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Airlines Battle COVID-19 with New Barrier Options

Carriers have at least three ideas to consider for preventing virus transmission on planes, though they won’t be enough to help international travel anytime soon.

With an alarming number of new coronavirus cases over the past week in large countries on four different continents—the U.S., Brazil, Germany, and India—the possibility of international travel resuming at anywhere near normal levels in 2020 is just about extinguished. Then again, because many countries presently require 14-day self-quarantines for incoming visitors, meetings involving international attendees are almost impossible for the foreseeable future anyway.

In fact, Alexandre de Juniac, director general of International Air Transport Association, which represents 290 airlines and 82 percent of global air traffic, said even before this latest spike in cases that flying between continents is probably going to remain at record-breaking lows through Q4 2020, although he sees a possibility that short-haul flights between EU nations could gain some frequency and demand by late September. More of his insights on the possibilities for resuming international air travel can be found here.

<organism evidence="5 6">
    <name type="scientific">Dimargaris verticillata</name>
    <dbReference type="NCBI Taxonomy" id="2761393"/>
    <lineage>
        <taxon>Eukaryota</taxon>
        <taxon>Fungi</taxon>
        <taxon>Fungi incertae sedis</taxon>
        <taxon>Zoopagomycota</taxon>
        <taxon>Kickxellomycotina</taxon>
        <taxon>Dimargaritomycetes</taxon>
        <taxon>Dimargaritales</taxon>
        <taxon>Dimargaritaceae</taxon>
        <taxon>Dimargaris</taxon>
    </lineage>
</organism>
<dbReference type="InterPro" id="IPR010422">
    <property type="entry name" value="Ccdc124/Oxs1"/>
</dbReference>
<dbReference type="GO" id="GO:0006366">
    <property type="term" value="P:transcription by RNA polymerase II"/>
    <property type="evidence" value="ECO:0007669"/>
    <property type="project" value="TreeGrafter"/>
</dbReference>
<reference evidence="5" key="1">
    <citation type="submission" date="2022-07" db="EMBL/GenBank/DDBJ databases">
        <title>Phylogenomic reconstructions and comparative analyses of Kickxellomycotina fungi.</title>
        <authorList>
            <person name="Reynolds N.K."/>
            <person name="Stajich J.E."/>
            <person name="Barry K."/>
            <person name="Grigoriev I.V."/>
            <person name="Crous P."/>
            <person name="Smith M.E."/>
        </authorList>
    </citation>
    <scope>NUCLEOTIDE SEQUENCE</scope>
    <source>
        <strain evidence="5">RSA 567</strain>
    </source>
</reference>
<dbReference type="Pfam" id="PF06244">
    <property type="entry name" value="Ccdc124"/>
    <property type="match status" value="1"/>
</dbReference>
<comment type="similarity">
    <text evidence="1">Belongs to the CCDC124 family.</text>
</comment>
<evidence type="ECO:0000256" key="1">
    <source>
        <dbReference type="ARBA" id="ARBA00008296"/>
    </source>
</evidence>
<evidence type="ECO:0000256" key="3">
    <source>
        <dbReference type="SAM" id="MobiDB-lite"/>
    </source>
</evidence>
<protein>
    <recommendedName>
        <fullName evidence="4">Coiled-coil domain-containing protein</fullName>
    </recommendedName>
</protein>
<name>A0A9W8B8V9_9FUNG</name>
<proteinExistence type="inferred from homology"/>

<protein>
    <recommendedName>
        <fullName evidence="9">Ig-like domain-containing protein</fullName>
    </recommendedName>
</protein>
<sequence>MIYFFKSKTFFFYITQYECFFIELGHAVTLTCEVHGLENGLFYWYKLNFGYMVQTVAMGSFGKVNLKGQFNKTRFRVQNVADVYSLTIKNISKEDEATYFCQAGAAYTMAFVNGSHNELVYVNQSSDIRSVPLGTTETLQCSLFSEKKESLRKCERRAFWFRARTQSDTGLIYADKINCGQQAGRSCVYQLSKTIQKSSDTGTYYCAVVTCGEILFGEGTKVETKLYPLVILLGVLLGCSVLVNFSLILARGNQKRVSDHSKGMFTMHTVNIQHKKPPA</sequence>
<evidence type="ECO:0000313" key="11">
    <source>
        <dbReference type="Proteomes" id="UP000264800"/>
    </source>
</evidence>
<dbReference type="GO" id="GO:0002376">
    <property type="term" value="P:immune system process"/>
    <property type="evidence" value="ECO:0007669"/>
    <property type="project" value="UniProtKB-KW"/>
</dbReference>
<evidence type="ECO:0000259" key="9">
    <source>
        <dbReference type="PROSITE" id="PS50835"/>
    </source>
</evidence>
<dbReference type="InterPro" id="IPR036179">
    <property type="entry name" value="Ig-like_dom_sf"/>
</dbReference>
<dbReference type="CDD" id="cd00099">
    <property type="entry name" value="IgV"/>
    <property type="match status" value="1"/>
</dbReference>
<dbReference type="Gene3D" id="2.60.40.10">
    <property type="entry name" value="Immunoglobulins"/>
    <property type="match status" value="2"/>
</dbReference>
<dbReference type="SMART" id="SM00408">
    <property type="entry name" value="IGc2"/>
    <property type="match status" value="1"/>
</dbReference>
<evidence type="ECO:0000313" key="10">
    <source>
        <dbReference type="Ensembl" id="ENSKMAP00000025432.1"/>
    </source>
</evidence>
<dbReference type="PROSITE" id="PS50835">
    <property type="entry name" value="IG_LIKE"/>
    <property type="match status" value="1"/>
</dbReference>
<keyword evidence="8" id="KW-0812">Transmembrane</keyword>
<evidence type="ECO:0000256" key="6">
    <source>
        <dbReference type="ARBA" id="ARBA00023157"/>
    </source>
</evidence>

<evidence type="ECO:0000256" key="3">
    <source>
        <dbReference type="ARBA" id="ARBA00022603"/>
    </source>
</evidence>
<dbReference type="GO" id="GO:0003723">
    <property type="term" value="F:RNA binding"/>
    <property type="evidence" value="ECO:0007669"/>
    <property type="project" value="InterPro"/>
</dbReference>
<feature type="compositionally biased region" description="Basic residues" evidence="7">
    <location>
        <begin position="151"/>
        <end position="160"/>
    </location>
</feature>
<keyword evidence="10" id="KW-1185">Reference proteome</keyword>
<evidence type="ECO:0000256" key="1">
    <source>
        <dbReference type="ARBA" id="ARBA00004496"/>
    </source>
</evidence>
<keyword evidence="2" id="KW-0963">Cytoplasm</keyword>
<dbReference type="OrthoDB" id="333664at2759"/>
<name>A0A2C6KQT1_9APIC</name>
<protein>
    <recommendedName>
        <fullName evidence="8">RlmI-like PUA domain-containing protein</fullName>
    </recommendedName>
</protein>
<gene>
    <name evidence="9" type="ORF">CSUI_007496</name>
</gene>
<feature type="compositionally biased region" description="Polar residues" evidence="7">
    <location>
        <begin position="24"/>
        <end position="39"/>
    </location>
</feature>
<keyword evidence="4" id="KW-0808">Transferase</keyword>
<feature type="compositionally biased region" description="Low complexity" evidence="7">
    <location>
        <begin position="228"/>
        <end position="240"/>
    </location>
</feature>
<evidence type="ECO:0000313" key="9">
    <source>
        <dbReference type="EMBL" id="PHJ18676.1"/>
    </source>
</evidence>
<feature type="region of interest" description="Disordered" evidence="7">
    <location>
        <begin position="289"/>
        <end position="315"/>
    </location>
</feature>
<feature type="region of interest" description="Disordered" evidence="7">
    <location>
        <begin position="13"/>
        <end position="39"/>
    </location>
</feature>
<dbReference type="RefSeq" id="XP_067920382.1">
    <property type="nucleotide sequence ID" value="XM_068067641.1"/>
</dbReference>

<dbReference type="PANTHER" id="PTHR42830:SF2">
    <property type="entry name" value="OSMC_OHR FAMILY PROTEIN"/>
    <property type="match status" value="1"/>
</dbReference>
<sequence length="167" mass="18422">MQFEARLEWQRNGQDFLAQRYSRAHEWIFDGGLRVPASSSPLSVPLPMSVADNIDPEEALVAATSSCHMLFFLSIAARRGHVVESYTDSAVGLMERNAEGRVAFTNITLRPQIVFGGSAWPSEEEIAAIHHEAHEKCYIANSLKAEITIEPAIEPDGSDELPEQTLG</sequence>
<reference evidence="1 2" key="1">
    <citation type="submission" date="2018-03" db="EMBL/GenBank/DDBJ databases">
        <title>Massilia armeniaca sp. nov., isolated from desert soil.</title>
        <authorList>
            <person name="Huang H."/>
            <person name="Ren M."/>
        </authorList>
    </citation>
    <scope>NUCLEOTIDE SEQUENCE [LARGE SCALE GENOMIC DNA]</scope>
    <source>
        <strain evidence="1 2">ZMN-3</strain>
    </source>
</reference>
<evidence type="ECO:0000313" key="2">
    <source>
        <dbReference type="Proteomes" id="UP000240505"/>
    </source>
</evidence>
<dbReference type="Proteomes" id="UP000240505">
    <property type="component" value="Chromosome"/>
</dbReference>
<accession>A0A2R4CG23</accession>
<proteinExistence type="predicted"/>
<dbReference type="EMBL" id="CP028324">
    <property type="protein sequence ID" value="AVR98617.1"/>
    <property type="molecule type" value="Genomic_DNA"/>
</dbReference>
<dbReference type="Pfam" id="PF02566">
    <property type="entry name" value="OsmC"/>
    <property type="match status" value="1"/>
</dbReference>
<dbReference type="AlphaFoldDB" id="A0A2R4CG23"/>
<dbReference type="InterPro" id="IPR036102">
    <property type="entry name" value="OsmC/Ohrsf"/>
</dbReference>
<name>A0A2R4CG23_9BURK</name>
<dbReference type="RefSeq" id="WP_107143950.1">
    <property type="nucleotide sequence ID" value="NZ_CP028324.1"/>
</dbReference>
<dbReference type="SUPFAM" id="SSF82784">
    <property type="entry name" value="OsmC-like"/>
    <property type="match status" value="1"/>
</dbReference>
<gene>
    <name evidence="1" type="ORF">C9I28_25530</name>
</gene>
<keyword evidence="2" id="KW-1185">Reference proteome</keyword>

AirlineSeatUniversalMovement.png .pngGiven that COVID-19 is expected to ebb and flow throughout the population for years, airlines must implement long-term solutions for minimizing the risk of passengers spreading infection while on planes. A few that have come to the fore in recent months include a middle-seat barrier
 that blends in with the material and upholstery of a plane’s interior; a smaller upper-body barrier between every seat that allows occupancy of the middle seat; and even a new seat configuration that turns the middle seat to face the rear of the plane while using a clear plastic barrier on either side.

Although each of these alterations would take some getting used to among passengers, airlines must try such ideas in order to gain the confidence of potential air travelers—before their financial losses become too great for some of them to survive.


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